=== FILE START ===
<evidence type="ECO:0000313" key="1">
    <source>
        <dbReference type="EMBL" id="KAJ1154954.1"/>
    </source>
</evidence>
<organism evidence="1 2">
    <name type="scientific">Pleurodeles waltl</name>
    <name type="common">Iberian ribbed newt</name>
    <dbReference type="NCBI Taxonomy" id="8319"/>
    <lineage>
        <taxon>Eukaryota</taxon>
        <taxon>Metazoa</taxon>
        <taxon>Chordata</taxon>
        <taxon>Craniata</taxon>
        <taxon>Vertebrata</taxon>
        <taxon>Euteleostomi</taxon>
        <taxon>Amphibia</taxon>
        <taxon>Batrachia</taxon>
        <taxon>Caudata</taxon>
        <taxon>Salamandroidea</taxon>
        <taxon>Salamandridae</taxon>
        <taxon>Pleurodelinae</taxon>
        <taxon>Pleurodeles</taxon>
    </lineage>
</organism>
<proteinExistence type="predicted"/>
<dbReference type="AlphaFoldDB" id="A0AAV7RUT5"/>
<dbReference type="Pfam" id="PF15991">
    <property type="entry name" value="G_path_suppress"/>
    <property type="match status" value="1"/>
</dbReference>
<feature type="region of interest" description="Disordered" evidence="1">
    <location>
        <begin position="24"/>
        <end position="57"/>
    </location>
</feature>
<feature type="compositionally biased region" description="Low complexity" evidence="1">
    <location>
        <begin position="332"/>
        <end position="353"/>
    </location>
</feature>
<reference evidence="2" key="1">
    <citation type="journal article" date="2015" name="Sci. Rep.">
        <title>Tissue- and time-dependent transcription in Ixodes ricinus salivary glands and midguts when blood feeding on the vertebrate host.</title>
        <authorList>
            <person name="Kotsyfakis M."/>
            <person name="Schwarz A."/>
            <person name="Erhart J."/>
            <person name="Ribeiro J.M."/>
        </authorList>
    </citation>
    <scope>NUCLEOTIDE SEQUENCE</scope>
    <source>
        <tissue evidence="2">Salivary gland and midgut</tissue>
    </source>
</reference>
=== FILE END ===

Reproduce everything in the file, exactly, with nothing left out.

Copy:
<evidence type="ECO:0000313" key="1">
    <source>
        <dbReference type="EMBL" id="KAJ1154954.1"/>
    </source>
</evidence>
<organism evidence="1 2">
    <name type="scientific">Pleurodeles waltl</name>
    <name type="common">Iberian ribbed newt</name>
    <dbReference type="NCBI Taxonomy" id="8319"/>
    <lineage>
        <taxon>Eukaryota</taxon>
        <taxon>Metazoa</taxon>
        <taxon>Chordata</taxon>
        <taxon>Craniata</taxon>
        <taxon>Vertebrata</taxon>
        <taxon>Euteleostomi</taxon>
        <taxon>Amphibia</taxon>
        <taxon>Batrachia</taxon>
        <taxon>Caudata</taxon>
        <taxon>Salamandroidea</taxon>
        <taxon>Salamandridae</taxon>
        <taxon>Pleurodelinae</taxon>
        <taxon>Pleurodeles</taxon>
    </lineage>
</organism>
<proteinExistence type="predicted"/>
<dbReference type="AlphaFoldDB" id="A0AAV7RUT5"/>
<dbReference type="Pfam" id="PF15991">
    <property type="entry name" value="G_path_suppress"/>
    <property type="match status" value="1"/>
</dbReference>
<feature type="region of interest" description="Disordered" evidence="1">
    <location>
        <begin position="24"/>
        <end position="57"/>
    </location>
</feature>
<feature type="compositionally biased region" description="Low complexity" evidence="1">
    <location>
        <begin position="332"/>
        <end position="353"/>
    </location>
</feature>
<reference evidence="2" key="1">
    <citation type="journal article" date="2015" name="Sci. Rep.">
        <title>Tissue- and time-dependent transcription in Ixodes ricinus salivary glands and midguts when blood feeding on the vertebrate host.</title>
        <authorList>
            <person name="Kotsyfakis M."/>
            <person name="Schwarz A."/>
            <person name="Erhart J."/>
            <person name="Ribeiro J.M."/>
        </authorList>
    </citation>
    <scope>NUCLEOTIDE SEQUENCE</scope>
    <source>
        <tissue evidence="2">Salivary gland and midgut</tissue>
    </source>
</reference>